What started with a habit of doodling on journals is now an artwork plastered on a Formula One car, racing at the Abu Dhabi Grand Prix this weekend.
For the second year now, McLaren drivers Lando Norris and Daniel Ricciardo are hitting the Yas Marina Circuit with a dramatic livery featuring lines, curves and colours by Lebanese artist Anna Maria Aoun, who is also known by her stage name Anna Tangles.
“I never imagined that I would one day have my artwork showcased at a Grand Prix,” Aoun tells The National at the unveiling of the F1 livery in Yas Marina on Wednesday.
Aoun, who described her creative process as a “peak form of meditation”, used her personal take on line art for the McLaren project, combining it with the company’s signature hues of papaya and blue.
A fine arts graduate in Dubai, Aoun has always had a penchant for drawing lines.
“Doodling with a black pen is something I've always been doing since I was a child. I used to draw on my wardrobe, I had journals all the time. It was really like a habit that I had — picking up a pen and doodling,” she says.
Although she worked in advertising for a while where she mainly produced digital work, Aoun says she “always had the tendency to scribble things all the time”.
“It's like second nature for me.”
More than a creative process, Aoun says she drew “obsessively” every time she faced difficulties.
“The pandemic was a time of a lot of uncertainties. Some people started baking sourdoughs, people got into yoga, and I started drawing a lot,” she says.
She channelled that energy to create the design for the McLaren livery, a process she says required her to “tap into a state of flow”.
“I really needed to focus and tune out the distractions. This is where you can see the duality between creating this kind of artwork and the mindset of a driver who is getting in a car, getting ready to race. They have to get into that state of focus, tune out the distractions and get going.”
As for her personal work, Aoun aims to inspire other people in unlocking art’s meditative potential, eventually hosting workshops, mostly for family and friends, to learn about her creative process.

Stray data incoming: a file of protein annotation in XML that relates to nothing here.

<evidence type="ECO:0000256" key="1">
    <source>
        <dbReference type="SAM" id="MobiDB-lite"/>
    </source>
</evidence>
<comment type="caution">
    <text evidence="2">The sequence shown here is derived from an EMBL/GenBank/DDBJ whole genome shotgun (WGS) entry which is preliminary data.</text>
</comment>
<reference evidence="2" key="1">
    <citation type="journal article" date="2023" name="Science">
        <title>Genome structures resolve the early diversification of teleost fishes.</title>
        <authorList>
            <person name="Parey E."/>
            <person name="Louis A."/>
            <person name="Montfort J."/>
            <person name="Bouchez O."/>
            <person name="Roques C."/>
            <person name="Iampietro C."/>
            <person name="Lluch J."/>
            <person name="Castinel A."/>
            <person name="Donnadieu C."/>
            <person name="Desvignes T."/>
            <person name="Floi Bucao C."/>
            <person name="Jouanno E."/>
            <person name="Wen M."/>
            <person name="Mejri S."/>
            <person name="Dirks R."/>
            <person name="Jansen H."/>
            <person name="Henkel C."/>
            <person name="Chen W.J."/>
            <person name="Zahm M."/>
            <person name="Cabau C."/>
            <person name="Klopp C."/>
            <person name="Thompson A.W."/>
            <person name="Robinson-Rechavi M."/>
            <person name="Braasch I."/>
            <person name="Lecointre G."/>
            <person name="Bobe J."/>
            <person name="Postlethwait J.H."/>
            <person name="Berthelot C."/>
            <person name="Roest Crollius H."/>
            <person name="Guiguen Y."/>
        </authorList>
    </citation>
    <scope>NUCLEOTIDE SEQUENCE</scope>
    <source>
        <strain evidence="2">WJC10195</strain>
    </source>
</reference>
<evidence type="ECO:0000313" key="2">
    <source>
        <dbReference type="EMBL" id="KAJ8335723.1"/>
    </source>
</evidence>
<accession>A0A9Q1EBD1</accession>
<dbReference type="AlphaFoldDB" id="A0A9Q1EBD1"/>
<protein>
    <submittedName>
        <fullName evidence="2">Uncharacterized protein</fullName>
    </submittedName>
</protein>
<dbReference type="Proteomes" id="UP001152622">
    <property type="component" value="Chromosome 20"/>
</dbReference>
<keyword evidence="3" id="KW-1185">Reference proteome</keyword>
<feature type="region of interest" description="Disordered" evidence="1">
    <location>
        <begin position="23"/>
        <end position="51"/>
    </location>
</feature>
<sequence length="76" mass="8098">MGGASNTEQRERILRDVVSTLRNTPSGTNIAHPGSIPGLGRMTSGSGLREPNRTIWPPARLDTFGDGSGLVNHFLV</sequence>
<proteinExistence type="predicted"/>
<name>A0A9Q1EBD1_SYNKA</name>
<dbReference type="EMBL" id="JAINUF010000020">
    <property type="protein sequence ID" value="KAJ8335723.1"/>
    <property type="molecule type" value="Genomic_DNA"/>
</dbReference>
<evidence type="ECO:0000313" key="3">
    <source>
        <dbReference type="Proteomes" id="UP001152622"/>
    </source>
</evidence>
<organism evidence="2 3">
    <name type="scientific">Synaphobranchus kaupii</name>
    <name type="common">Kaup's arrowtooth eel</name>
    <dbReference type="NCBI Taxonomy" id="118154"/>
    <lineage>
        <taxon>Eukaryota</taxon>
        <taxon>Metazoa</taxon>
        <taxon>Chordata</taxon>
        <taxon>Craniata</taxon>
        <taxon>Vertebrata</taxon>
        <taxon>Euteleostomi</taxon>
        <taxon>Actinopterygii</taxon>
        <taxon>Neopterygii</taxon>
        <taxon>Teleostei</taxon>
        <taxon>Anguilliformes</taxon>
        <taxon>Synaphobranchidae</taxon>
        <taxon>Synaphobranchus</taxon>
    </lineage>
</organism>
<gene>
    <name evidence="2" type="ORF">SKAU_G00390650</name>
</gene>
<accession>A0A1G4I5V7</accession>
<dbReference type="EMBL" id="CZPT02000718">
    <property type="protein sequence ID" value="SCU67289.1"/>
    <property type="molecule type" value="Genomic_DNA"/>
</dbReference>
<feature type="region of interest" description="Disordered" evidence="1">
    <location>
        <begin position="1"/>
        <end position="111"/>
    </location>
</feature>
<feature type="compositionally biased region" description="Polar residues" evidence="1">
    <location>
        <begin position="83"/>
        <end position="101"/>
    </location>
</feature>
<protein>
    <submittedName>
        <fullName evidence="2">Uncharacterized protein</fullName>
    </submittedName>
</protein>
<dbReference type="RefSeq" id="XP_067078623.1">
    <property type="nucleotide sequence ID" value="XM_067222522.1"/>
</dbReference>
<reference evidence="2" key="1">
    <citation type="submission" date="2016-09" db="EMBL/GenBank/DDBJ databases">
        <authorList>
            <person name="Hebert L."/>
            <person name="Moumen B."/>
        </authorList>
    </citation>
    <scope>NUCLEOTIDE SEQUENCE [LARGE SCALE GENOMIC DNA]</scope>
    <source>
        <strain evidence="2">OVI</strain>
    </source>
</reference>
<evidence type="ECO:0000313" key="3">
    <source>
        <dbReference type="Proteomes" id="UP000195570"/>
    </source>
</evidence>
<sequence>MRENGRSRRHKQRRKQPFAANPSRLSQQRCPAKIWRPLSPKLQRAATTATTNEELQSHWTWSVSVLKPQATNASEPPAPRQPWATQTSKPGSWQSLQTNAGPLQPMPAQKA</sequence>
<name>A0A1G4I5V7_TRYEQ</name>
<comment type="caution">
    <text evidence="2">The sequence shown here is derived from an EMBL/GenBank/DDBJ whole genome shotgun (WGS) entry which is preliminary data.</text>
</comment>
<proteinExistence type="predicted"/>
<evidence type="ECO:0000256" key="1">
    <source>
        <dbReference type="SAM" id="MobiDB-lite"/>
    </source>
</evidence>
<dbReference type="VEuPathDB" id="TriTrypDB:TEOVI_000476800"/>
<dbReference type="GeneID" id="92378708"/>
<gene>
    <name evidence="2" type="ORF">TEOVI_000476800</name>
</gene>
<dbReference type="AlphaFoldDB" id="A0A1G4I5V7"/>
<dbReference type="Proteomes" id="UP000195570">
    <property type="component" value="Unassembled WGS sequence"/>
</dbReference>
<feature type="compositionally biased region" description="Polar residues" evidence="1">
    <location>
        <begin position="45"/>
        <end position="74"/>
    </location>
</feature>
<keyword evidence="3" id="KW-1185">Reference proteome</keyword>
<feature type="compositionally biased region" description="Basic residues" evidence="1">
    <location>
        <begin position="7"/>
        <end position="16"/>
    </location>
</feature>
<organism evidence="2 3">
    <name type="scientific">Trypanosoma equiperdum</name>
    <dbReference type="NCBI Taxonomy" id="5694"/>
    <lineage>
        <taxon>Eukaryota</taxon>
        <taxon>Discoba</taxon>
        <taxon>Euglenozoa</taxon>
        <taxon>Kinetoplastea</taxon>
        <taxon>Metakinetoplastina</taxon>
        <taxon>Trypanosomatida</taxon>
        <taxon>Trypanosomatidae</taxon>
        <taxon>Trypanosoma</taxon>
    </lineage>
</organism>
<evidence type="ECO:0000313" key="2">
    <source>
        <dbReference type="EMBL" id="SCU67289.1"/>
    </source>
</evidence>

“Every tangle I would create, every little illustration I would create would hold an emotion or a thought process. One would look very different from the other depending on what I was feeling when I was creating it,” she says.
“The best part is once I was done creating one, I always felt very grounded.”
Aoun is only the second regional creative tapped by McLaren, and its partner British American Tobacco, to design an F1 livery.
Last year, it was Egypt’s Rabab Tantawy, who says the opportunity brought massive benefits to her career as an artist.
“Having such a global platform gives you a lot of exposure,” says Tantawy.
“For a lot of artists, it’s really hard to be out there. Last year was incredible. My livery was seen by billions of people. Just simply by being put out there, I got a lot of opportunities. I had a mural on Yas Island, which you can see from the motorway. It’s been an amazing year.”
Tantawy is optimistic that it will be the same experience for Aoun, whom she helped pick to be this year’s featured artist.
“It’s a privilege to be a part of a community that supports the same ambition of empowering underrepresented artists in this way,” says a grateful Aoun.
The F1 project is part of the Driven by Change campaign of BAT and McLaren, through which they hope to recognise regional artists and give them a global platform to showcase their talent through motorsports events.
“Anna embodies the Driven by Change ethos, and it’s great to see an original piece of her artwork have its time to shine on one of the world’s fastest-moving canvasses," says John Beasley, group head of brand building at BAT. "We’re extremely excited to see what the future holds for Anna and to uncover future artists for her to pass the paintbrush to."
Scroll through the gallery below for pictures of F1 drivers arriving for the Abu Dhabi Grand Prix 2022